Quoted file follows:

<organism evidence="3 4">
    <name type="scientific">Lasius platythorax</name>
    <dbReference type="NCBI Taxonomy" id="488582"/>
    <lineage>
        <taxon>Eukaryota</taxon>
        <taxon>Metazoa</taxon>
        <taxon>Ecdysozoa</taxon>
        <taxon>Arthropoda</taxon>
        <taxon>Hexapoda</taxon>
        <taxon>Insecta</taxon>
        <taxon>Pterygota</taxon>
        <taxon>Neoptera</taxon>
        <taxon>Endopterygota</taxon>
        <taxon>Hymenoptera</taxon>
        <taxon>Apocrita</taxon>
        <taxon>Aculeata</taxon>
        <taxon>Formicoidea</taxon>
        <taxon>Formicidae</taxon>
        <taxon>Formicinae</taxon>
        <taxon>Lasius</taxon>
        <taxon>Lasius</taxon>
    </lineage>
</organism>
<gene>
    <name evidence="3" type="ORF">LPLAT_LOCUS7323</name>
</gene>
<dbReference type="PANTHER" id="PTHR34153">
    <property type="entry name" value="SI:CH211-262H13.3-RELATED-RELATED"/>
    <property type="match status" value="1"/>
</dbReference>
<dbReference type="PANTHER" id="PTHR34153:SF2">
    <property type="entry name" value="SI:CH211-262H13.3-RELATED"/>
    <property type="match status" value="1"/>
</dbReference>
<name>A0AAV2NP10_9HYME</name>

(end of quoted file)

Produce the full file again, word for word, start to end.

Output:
<organism evidence="3 4">
    <name type="scientific">Lasius platythorax</name>
    <dbReference type="NCBI Taxonomy" id="488582"/>
    <lineage>
        <taxon>Eukaryota</taxon>
        <taxon>Metazoa</taxon>
        <taxon>Ecdysozoa</taxon>
        <taxon>Arthropoda</taxon>
        <taxon>Hexapoda</taxon>
        <taxon>Insecta</taxon>
        <taxon>Pterygota</taxon>
        <taxon>Neoptera</taxon>
        <taxon>Endopterygota</taxon>
        <taxon>Hymenoptera</taxon>
        <taxon>Apocrita</taxon>
        <taxon>Aculeata</taxon>
        <taxon>Formicoidea</taxon>
        <taxon>Formicidae</taxon>
        <taxon>Formicinae</taxon>
        <taxon>Lasius</taxon>
        <taxon>Lasius</taxon>
    </lineage>
</organism>
<gene>
    <name evidence="3" type="ORF">LPLAT_LOCUS7323</name>
</gene>
<dbReference type="PANTHER" id="PTHR34153">
    <property type="entry name" value="SI:CH211-262H13.3-RELATED-RELATED"/>
    <property type="match status" value="1"/>
</dbReference>
<dbReference type="PANTHER" id="PTHR34153:SF2">
    <property type="entry name" value="SI:CH211-262H13.3-RELATED"/>
    <property type="match status" value="1"/>
</dbReference>
<name>A0AAV2NP10_9HYME</name>